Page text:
Protecting Your Intellectual Property and your Brand


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In this presentation FMC's Margot Patterson discusses protecting intellectual property and brands through discussion related to the Copyright Modernization Act, how Social Media is changing marketing practices and best practices for third-party content (partners & consumers).

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Protecting Your Intellectual Property and your Brand

  1. 1. Protecting your Intellectual Propertyand your BrandSocial Media, the Copyright Modernization Act, and morePresented by: Margot Patterson Certified Specialist (Intellectual Property: Copyright) 1
  2. 2. Overview 2
  3. 3. Overview1. Changing Copyright Rules: What does the Copyright Modernization Act mean for you?2. How Social Media is changing your marketing practices and how you protect your brand3. Yours, Mine and Ours: Best practices for third-party content (partners & consumers) 3
  4. 4. Changing copyright rules:what does the Copyright Modernization Act mean for you? 4
  5. 5. The Copyright Act – the essentials• The subject matter of copyright: – Literary works – including computer software – Musical works – music files – Dramatic and artistic works – graphics, photos – Compilations – databases• You may own, and use, more copyright than you know• IP may be a company’s most valuable asset 5
  6. 6. The Copyright Act – the essentials• Key rights: – Reproduction right • Section 3(1) sole right to reproduce the work or any substantial part thereof in any material form whatever – Communication right • Section 3(1) sole right to communicate the work to the public by telecommunication – Right to authorize • Section 3(1) sole right to authorize any such acts 6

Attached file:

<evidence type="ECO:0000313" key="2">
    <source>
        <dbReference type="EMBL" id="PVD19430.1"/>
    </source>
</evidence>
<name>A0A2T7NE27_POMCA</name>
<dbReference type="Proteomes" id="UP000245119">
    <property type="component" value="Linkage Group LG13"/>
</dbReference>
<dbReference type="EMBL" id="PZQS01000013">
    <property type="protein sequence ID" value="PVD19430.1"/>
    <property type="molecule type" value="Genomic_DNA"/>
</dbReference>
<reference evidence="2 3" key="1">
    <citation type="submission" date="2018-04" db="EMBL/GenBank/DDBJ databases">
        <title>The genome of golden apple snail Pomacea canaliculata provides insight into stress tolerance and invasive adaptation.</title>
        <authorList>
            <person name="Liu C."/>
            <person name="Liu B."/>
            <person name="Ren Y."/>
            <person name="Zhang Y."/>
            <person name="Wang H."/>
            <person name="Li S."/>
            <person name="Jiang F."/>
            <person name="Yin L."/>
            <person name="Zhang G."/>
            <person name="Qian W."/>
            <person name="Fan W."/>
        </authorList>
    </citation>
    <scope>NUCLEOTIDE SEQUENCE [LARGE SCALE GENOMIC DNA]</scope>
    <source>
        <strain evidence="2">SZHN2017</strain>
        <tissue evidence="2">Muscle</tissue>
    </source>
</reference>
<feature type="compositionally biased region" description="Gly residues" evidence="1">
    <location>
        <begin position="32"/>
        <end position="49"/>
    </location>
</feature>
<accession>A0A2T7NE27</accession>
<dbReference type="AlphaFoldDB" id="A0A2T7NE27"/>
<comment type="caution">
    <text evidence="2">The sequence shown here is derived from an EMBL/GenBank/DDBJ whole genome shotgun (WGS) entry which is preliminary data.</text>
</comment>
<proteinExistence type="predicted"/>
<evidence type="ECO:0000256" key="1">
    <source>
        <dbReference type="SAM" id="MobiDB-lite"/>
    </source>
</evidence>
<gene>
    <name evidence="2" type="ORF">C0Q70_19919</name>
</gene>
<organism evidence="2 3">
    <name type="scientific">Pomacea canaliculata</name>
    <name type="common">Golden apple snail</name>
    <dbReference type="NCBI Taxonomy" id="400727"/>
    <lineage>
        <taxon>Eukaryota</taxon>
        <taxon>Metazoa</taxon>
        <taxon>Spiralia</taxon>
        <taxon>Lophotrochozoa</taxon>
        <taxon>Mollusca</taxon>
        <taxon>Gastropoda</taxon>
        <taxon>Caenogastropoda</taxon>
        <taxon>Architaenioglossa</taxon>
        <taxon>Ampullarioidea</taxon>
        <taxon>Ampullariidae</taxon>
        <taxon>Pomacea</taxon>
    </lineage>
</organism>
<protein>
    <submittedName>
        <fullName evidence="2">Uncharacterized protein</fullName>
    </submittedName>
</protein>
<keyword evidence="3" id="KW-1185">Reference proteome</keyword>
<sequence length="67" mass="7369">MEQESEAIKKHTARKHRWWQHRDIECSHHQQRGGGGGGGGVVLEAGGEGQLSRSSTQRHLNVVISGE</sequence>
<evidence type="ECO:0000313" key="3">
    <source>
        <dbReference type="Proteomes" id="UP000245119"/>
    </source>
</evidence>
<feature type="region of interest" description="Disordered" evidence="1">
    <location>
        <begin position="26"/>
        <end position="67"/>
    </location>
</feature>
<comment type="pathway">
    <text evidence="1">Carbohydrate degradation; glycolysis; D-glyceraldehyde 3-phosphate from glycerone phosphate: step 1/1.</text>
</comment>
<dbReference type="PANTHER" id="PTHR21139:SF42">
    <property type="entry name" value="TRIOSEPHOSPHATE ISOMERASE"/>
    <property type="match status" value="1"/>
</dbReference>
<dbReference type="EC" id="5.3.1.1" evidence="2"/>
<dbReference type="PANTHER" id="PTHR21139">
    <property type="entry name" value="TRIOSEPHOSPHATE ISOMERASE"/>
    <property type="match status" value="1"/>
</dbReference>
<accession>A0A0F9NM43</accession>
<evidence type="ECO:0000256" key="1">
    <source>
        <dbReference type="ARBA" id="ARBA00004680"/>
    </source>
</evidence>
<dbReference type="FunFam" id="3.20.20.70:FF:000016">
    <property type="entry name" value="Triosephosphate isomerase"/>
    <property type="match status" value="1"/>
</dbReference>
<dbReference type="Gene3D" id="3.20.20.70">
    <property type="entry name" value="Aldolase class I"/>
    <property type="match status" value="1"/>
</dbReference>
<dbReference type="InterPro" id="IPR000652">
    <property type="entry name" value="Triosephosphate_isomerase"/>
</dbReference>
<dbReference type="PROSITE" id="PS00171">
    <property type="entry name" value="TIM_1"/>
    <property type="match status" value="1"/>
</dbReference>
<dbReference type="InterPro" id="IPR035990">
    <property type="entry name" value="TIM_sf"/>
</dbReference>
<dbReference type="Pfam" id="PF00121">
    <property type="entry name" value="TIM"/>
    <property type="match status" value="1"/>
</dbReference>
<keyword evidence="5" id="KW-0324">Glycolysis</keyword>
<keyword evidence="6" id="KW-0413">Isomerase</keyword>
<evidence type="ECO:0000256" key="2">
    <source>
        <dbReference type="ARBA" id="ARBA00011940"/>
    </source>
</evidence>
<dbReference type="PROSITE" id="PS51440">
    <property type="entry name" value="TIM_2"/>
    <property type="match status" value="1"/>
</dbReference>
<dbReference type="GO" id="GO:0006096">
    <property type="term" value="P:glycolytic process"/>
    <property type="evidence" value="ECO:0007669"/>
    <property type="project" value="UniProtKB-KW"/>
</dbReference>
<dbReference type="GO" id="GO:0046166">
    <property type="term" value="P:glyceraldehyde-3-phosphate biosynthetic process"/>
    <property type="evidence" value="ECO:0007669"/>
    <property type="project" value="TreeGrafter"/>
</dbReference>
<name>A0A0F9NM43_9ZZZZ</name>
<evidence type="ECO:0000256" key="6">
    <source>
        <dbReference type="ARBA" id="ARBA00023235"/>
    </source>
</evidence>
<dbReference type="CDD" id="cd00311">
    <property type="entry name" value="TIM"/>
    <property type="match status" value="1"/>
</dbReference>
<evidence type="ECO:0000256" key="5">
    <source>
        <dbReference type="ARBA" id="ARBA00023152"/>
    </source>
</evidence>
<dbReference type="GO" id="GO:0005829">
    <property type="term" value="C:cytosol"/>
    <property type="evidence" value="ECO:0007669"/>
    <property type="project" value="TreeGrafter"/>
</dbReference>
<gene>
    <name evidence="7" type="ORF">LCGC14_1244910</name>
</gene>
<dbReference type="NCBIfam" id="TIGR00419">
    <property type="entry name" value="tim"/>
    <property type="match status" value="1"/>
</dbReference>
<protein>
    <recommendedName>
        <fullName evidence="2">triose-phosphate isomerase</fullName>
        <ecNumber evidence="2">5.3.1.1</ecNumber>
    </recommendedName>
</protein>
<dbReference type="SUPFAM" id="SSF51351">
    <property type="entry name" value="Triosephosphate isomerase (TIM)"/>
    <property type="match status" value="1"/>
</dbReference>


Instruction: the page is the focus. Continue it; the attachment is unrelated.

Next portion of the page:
7. 7. The Copyright Act – the essentials • Balance between creators’ rights and “users’ rights”• Supreme Court of Canada: Copyright Act sets out the rights and obligations of both copyright owners and users; exceptions to copyright infringement can be understood as “users’ rights”. CCH Canadian Ltd. v. Law Society of Upper Canada [2004] 1 S.C.R. 339 7
  8. 8. The Copyright Modernization Act (CMA)• Bill C-32, The Copyright Modernization Act, 2010 “Through this legislation, the government will: – modernize the Copyright Act, bringing it in line with advances in technology and international standards; – provide a framework that is forward-looking and flexible […]; and – establish rules that are technologically neutral, so they can be adapted to a constantly evolving technological environment while ensuring appropriate protection for both creators and users.” 8
  9. 9. The Copyright Modernization Act (CMA)What does the CMA mean for you, your IP and your brand?The CMA:• expands the fair dealing exception (s. 29)• creates a new exception from infringement for user-generated content (Youtube mashups) (s. 29.21)• provides for a “notice and notice” regime (s. 41.25-41.26) 9
  10. 10. Fair DealingQ: How do you know if dealing is “fair”?A: Purpose test and Fairness Test 1. Purpose test: research, private study, criticism, review…and now also education, satire and parody 2. Fairness (6-step) test: purpose, character, and amount of dealing; alternatives to the dealing; nature of the work; and effect of the dealing on the work CCH Canadian Ltd. v. Law Society of Upper Canada, [2004] 1 S.C.R. 339 10